Freddie's Future Hinges on Recovery of Reserves
Facing future losses of between $16 billion and $42 billion - most of which are tied to subprime and alt-A loans - Freddie Mac is betting its survival on its ability to recapture loan loss reserves and related charges.
At least, that was one message company officials tried to convince analysts of last week when it posted a $821 million loss for the second quarter, and revealed a $1 billion impairment charge on its securities portfolio.
During its conference call with stock analysts, company CFO Buddy Piszel noted that 90% of the "marks" that the GSE is taking "will flow back to us."
In other words, even though the congressionally chartered Freddie is setting aside money for loan losses tied to accelerating defaults, it hopes to eventually recapture, or get the money back.
It is depending on bond insurance coverage, mortgage insurance payments and its ability to cure delinquent loans. It also believes that MBS and ABS securities that are presently underwater (not worth their original value) will one day recover.
As one stock analyst told this newspaper: "They are overly optimistic. They are saying they are right and the market is wrong."
Late last week, the market wasn't buying Freddie's arguments as its stock, once again, went into a freefall, settling at $5.89 compared to a recent low of $3.89 and a 52-week high of $67. (Its chief competitor, Fannie Mae, was on the verge of releasing its earnings as this newspaper went to press.)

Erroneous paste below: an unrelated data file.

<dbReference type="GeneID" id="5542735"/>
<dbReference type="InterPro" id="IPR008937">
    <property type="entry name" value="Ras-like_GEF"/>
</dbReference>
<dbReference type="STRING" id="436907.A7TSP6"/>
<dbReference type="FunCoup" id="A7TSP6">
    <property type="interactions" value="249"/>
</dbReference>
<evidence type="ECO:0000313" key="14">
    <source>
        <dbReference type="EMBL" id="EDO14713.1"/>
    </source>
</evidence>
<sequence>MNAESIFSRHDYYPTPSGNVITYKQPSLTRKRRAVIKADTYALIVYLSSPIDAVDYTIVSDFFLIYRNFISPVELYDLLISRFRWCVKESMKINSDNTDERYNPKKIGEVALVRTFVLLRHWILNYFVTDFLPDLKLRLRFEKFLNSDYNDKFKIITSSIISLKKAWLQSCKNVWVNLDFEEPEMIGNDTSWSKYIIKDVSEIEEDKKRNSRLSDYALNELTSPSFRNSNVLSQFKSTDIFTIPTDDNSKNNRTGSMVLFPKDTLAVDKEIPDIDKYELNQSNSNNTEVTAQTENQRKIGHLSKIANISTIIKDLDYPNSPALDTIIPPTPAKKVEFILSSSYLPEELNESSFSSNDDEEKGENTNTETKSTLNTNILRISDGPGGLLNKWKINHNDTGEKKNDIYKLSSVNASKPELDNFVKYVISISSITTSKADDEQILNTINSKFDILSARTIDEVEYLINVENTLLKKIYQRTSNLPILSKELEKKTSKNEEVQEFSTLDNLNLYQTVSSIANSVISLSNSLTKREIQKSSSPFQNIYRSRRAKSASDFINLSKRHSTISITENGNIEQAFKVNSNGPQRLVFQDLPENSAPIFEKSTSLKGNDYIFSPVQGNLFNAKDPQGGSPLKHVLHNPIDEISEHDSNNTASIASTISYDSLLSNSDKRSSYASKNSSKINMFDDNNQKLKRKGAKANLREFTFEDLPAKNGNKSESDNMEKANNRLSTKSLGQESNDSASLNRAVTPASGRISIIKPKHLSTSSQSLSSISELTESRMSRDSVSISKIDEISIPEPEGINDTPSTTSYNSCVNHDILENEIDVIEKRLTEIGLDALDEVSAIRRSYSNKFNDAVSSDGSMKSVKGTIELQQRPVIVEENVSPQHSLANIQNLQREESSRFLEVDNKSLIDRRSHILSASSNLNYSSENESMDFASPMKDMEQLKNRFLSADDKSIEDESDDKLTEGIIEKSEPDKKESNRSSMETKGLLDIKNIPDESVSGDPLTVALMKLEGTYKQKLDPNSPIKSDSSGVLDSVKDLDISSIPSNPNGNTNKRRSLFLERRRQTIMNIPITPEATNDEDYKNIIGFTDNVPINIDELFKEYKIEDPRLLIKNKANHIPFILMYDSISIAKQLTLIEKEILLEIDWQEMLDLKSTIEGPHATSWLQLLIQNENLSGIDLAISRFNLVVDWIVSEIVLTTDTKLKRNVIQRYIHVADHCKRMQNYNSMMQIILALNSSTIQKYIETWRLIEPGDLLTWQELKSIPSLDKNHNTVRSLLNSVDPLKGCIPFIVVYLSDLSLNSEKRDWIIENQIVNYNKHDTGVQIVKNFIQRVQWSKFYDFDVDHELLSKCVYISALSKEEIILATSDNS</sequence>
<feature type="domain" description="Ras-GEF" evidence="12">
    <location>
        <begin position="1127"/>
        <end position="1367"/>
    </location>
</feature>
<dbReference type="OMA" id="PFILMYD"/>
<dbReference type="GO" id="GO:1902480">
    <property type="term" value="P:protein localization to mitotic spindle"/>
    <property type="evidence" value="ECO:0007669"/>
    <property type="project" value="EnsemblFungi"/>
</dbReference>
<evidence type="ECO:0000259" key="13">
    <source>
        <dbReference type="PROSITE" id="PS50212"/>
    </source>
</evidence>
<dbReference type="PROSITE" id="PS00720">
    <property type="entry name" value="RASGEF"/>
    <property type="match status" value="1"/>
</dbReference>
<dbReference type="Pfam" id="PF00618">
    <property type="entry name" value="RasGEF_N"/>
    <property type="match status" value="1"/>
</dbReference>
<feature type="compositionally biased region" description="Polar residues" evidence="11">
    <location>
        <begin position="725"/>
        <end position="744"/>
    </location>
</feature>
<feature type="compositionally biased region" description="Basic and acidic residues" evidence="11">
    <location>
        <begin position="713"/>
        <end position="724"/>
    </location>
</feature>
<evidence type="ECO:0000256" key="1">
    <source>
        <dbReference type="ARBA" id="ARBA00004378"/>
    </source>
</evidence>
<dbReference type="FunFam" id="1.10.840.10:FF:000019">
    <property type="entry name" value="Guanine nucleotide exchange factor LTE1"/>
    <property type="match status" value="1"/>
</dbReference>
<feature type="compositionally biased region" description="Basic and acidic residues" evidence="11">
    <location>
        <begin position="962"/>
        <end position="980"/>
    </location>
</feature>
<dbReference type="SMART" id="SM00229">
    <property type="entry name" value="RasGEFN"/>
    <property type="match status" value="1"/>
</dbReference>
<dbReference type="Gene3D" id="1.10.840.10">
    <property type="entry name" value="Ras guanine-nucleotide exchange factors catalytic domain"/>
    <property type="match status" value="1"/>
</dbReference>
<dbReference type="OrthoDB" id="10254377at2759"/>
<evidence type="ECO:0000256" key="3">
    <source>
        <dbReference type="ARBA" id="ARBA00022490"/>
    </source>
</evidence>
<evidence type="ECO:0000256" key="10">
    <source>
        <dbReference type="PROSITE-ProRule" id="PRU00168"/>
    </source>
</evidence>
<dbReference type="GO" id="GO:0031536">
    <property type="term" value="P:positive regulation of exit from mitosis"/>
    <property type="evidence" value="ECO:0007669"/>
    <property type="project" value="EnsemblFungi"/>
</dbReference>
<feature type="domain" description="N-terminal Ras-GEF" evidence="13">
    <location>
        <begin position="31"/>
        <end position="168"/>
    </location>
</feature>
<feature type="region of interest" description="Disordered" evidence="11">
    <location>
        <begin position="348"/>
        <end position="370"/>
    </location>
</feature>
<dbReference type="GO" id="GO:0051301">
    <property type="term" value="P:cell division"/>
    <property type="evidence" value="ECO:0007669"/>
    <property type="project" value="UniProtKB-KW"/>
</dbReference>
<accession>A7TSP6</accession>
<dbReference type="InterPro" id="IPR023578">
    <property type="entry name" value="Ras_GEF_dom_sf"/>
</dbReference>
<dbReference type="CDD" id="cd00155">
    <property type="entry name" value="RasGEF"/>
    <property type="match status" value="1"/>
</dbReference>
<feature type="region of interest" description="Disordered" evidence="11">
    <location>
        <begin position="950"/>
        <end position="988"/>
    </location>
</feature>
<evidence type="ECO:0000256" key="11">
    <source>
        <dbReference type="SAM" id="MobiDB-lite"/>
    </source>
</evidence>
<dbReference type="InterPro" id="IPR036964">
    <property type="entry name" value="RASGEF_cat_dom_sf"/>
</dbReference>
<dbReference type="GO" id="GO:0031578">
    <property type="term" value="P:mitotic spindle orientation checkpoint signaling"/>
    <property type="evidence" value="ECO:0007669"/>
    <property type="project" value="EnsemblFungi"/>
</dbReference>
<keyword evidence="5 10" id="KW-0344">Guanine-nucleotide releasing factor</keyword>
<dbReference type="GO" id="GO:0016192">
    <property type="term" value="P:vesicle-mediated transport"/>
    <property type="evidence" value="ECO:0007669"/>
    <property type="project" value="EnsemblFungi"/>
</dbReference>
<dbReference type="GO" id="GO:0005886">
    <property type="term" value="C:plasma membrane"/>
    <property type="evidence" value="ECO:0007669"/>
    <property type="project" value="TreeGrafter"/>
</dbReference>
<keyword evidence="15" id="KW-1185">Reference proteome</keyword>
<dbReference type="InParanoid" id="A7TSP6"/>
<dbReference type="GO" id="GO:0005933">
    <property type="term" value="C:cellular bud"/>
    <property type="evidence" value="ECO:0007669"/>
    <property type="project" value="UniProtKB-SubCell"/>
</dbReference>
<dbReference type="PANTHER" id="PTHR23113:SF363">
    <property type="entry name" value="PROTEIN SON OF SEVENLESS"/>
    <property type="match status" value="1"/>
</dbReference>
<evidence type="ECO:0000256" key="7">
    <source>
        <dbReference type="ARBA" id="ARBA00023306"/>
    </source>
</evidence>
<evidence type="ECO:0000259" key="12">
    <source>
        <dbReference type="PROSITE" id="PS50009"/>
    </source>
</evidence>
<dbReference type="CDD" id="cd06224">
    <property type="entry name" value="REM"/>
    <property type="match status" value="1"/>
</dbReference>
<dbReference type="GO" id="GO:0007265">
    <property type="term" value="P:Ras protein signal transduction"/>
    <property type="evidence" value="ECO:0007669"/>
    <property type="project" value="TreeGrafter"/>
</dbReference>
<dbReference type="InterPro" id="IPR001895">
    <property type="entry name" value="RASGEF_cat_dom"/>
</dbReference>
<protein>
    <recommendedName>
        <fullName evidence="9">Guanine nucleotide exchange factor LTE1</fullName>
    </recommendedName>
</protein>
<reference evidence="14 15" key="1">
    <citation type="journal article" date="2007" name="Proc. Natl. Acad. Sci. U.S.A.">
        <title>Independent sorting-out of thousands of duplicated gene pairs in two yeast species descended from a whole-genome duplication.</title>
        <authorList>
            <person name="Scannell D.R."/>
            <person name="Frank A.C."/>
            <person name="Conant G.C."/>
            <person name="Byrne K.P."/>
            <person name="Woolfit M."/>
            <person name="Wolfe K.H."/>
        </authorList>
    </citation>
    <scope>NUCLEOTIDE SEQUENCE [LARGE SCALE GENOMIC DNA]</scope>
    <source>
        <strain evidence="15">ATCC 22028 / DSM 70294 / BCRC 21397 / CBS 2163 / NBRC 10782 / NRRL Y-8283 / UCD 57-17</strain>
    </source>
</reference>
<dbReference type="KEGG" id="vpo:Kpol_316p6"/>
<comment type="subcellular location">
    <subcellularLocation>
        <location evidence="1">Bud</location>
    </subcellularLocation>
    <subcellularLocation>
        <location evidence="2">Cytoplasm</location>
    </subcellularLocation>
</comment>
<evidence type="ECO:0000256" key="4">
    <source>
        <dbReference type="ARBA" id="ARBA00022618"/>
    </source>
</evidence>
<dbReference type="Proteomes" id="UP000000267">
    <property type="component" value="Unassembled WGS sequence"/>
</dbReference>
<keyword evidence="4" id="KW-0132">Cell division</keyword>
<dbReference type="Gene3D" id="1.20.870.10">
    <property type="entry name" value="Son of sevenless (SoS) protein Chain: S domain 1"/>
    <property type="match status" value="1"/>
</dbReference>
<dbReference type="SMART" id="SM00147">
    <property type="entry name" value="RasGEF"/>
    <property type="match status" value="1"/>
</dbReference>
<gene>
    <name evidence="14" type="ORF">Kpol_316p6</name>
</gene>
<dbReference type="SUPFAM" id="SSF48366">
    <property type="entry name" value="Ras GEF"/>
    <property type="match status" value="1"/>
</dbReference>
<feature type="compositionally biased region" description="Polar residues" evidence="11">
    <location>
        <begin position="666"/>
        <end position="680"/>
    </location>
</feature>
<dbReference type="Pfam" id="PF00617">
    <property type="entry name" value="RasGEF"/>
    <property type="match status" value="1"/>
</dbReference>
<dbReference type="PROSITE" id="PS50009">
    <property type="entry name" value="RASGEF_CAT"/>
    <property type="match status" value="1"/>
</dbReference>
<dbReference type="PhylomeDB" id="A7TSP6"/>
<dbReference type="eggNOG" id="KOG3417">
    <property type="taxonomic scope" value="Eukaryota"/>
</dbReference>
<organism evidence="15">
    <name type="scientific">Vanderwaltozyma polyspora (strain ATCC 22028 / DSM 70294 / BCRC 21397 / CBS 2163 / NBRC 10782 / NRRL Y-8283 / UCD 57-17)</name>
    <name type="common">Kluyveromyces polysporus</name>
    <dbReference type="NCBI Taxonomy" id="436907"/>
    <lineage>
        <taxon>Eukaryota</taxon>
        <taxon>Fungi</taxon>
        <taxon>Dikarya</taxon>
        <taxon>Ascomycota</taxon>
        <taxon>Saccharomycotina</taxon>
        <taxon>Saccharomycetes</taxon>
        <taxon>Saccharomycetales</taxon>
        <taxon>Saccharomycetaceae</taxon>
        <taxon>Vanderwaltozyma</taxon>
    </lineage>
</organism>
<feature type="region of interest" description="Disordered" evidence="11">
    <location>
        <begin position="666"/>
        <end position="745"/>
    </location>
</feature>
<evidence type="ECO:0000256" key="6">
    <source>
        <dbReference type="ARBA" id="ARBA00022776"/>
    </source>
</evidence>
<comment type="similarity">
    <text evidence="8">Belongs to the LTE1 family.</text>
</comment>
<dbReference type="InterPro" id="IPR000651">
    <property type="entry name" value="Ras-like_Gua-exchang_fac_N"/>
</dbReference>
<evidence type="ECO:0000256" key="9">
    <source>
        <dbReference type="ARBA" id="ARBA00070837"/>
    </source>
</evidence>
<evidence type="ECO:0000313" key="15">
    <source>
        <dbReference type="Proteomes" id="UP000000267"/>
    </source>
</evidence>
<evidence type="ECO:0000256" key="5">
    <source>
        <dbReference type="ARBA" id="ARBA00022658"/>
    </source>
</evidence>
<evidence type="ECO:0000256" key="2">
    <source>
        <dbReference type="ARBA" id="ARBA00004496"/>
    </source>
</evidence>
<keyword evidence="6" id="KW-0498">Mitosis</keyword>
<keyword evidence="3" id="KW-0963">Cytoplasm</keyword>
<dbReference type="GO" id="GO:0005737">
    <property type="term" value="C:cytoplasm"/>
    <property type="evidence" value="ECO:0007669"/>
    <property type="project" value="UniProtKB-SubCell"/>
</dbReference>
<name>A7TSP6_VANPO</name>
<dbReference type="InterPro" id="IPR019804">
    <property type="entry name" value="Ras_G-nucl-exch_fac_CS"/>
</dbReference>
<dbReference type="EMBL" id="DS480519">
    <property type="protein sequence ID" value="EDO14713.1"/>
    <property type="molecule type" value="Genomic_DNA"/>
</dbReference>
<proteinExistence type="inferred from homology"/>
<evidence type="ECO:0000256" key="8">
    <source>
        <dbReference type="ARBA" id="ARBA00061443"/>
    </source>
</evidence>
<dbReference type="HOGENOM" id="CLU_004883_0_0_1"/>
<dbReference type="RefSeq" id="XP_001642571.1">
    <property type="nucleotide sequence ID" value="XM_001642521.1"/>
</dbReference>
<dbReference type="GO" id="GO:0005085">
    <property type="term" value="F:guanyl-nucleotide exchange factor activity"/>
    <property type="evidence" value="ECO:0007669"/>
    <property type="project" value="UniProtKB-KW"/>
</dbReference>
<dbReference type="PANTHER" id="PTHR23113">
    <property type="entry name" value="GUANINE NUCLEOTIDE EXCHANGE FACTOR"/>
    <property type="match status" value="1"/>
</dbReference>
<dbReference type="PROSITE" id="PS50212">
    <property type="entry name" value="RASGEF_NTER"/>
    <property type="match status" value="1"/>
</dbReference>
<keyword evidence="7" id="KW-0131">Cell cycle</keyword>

Freddie CEO and chairman Richard Syron, trying to put a good face on, told analysts and reporters that at this time he has no plans to tap the new borrowing authority granted to him by the Treasury Department and Federal Reserve. He also said that the GSE is growing its purchase business nicely and that all new loans being put on its books should perform exceptionally well.
However, Freddie Mac plans to raise $5.5 billion in capital through the sale of common and preferred stock. To attract investors to the preferred shares, Mr. Syron said the GSE would have to offer a double-digit yield on the shares. He declined to be more specific.
Discussing its second-quarter performance, the company revealed that it took a $2.5 billion provision for credit losses compared to $1.2 billion in the first quarter. (Its revenue increased 11% in the quarter to $1.7 billion.)
The $821 million loss it suffered in the second quarter compares to a $729 million profit for the same period a year ago. In the first quarter Freddie lost $151 million.
Meanwhile, the secondary market giant also reported that the "fair value" of its assets fell to negative $5.6 billion, compared to negative $5.2 billion in the first quarter. (Fair value measures what their holdings are worth at current market values.)
Its core capital declined by $1.2 billion to $37.1 billion in the second quarter. It also cut its quarterly dividend to $0.05 a share from $0.25 cents to save money.
Mr. Syron said, "While we expect continued housing and economic weakness will affect our overall performance this year, we continue to maintain a surplus over all regulatory capital requirements."
However, in a filing with the Securities and Exchange Commission, the company noted that while it has "historically met" risk-based capital standards, it admitted that "there is a significant possibility that continued adverse developments" in the housing and mortgage markets could cause it to come up short on regulatory capital. (c) 2008 Mortgage Servicing News and SourceMedia, Inc. All Rights Reserved. http://www.mortgageservicingnews.com/ http://www.sourcemedia.com/